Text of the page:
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UKSolicitorJA, Solicitor
Category: Law
Satisfied Customers: 4312
Experience:  English solicitor with over 12 years experience
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A client of ours alleges that a person who works for us has

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A client of ours alleges that a person who works for us has made various untrue statements (by telephone) to third parties about the client that damages the client's reputation and business.
The client is demanding that we give a written undertaking that there is no further repetition.
I do not accept that any such defamatory remarks have been made.
Is it up to us to try to prove our case or can we insist on evidence of such behaviour?

Is your client a corporate entity?

Customer: replied 3 years ago.

He is a magician who works within the wedding industry

Thank you.

Under S. 1 of the Defamation Act 2013, A statement is not defamatory unless its publication has caused or is likely to cause serious harm to the reputation of the claimant.

(2)For the purposes of this section, harm to the reputation of a body that trades for profit is not “serious harm” unless it has caused or is likely to cause the body serious financial loss.

So the magician needs to show that the statements will cause him serious financial loss. The burden of proof is on him and you may ask him for proof that the statements were indeed made and if so, that they have caused him serious harm financially to his reputation.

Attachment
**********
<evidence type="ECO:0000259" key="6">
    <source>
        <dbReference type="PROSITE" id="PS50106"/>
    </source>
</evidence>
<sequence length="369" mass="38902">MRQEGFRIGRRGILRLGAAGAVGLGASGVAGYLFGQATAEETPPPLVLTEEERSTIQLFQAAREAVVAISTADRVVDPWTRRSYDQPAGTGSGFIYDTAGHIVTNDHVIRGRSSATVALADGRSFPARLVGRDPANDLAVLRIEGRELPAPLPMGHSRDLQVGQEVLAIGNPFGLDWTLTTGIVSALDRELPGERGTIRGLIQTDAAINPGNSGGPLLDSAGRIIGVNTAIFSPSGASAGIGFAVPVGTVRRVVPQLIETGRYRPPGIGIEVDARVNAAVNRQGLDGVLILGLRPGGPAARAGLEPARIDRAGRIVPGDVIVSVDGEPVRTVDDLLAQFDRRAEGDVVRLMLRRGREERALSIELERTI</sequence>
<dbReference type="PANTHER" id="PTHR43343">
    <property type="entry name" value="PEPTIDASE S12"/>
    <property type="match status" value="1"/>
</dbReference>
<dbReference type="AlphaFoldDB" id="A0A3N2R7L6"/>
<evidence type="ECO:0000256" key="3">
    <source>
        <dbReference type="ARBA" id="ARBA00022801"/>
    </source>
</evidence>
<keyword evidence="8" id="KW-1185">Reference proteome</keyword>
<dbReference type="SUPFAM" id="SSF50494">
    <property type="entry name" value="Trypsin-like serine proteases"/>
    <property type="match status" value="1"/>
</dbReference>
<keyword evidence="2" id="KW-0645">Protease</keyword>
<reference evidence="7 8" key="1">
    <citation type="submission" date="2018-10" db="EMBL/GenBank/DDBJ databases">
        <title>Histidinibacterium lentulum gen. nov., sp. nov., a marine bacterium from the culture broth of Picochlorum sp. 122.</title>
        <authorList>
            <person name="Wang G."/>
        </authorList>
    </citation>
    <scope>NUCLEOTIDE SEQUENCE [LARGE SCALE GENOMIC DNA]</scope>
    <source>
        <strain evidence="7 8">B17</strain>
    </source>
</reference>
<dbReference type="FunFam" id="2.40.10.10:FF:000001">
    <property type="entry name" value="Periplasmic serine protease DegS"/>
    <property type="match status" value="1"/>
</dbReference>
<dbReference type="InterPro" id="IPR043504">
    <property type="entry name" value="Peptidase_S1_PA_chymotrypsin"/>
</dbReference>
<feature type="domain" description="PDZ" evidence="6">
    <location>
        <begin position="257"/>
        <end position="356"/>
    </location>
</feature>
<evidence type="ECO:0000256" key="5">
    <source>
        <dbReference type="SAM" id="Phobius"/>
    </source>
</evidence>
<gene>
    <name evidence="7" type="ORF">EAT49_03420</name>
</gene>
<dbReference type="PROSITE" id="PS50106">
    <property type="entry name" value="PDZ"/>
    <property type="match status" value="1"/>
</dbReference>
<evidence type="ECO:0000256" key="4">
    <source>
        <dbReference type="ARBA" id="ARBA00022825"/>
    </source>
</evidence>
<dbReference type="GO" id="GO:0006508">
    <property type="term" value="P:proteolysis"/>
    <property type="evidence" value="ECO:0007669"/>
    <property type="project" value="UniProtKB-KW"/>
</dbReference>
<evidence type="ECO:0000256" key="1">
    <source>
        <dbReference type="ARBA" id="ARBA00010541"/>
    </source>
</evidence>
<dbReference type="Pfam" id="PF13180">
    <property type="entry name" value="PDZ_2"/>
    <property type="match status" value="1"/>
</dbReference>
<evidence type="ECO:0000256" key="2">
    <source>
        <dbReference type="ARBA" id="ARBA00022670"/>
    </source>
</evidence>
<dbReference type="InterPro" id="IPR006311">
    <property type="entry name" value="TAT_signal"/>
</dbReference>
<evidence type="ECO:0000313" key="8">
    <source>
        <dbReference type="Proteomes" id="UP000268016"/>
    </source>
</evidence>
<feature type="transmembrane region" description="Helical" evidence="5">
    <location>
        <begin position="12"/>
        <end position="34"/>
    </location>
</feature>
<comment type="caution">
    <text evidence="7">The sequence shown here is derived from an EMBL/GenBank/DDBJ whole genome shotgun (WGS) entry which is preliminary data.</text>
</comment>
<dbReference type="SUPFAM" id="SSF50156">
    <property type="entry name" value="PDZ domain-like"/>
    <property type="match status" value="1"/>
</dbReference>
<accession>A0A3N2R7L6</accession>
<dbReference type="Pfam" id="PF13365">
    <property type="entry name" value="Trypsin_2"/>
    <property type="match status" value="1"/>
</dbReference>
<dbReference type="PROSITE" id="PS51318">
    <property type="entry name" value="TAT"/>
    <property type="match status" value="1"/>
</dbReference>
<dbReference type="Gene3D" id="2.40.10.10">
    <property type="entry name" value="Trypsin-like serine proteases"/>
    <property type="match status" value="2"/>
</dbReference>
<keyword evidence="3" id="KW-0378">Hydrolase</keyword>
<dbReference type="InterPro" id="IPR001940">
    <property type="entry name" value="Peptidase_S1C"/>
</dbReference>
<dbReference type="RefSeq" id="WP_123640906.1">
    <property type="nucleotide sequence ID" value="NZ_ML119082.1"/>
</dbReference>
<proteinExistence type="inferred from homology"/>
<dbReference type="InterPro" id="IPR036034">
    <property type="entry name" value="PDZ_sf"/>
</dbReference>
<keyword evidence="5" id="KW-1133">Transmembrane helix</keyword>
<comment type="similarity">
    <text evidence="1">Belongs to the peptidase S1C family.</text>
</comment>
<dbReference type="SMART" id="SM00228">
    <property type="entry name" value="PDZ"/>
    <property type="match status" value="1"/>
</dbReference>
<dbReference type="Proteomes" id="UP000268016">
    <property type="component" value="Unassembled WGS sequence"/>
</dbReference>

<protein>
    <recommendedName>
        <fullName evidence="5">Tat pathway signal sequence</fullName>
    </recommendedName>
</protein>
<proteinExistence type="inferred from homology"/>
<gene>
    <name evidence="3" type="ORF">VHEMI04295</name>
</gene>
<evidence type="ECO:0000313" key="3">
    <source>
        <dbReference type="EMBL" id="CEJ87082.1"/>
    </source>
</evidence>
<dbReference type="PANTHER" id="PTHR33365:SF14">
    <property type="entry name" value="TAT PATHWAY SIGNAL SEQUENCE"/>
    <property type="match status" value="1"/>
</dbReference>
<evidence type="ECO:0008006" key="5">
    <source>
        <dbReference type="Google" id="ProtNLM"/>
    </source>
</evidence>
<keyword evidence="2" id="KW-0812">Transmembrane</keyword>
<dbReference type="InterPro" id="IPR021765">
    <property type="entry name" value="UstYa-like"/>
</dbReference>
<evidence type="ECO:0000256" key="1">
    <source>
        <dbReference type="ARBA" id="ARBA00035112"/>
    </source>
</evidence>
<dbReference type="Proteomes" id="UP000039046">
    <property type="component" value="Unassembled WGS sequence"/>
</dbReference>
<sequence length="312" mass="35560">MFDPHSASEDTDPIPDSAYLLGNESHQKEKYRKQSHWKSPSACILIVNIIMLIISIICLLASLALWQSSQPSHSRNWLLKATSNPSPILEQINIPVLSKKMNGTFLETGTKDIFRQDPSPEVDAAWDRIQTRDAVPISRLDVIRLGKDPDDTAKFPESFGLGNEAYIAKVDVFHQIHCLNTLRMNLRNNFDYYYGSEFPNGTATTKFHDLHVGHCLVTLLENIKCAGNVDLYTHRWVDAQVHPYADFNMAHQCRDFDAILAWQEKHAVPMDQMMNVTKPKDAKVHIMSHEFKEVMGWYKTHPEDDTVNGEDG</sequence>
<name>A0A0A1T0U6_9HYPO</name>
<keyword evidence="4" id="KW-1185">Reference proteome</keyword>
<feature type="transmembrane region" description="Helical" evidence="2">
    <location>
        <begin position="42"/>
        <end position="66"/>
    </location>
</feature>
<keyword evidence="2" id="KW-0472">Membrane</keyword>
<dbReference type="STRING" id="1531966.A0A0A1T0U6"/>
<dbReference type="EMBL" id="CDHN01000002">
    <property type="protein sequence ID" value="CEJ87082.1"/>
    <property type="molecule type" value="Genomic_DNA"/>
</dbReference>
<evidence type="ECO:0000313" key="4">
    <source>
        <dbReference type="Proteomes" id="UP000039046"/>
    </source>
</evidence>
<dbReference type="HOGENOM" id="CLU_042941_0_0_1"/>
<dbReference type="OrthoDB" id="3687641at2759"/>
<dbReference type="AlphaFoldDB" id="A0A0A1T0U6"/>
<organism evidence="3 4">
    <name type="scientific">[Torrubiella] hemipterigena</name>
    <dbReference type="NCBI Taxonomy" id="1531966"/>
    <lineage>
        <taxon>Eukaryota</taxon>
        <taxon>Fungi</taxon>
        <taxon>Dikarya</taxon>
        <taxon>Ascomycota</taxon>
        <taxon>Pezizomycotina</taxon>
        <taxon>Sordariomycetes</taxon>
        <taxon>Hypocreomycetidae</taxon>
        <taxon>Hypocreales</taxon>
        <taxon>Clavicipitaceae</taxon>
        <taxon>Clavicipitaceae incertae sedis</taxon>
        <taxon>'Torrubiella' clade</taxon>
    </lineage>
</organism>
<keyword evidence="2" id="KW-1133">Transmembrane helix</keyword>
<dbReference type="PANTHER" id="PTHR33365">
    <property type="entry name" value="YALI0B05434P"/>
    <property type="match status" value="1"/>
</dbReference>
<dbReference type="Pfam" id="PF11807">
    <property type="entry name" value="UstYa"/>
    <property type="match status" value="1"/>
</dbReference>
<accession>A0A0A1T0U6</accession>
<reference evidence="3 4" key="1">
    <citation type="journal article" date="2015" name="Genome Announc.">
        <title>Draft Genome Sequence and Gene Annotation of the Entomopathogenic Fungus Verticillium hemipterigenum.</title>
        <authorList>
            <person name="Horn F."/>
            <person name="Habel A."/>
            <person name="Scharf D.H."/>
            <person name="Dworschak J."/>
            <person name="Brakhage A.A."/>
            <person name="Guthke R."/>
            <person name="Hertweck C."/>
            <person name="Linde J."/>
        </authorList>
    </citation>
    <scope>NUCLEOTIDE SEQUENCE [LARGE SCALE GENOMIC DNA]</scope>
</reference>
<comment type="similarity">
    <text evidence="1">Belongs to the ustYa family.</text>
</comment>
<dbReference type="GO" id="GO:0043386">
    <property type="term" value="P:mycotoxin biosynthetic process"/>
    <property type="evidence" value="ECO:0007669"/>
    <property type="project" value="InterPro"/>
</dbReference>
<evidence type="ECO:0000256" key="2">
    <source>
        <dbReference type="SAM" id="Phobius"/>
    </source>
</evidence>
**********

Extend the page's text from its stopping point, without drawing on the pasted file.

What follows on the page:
May I help further?

Customer: replied 3 years ago.

How does one define serious financial loss though? The claimant refers to two telephone conversations to third parties in which he says that our man made untrue statements, when referring to the claimant including "letting people down" and "not a pleasant guy to work with".

They are demanding a written undertaking that no such occurrence will happen again. I don't accept, or have seen any proof of any wrongdoing though

Serious financial loss examples could be loss of contracts or damage to their earning capability e.g. People not giving him work due to the statements.
Also the truth and honest opinions are defences so if your man was saying the truth or giving his honest opinion, then those are statutory defences.
You may refuse to give any written undertaking if you do not wish to give it.
All the best
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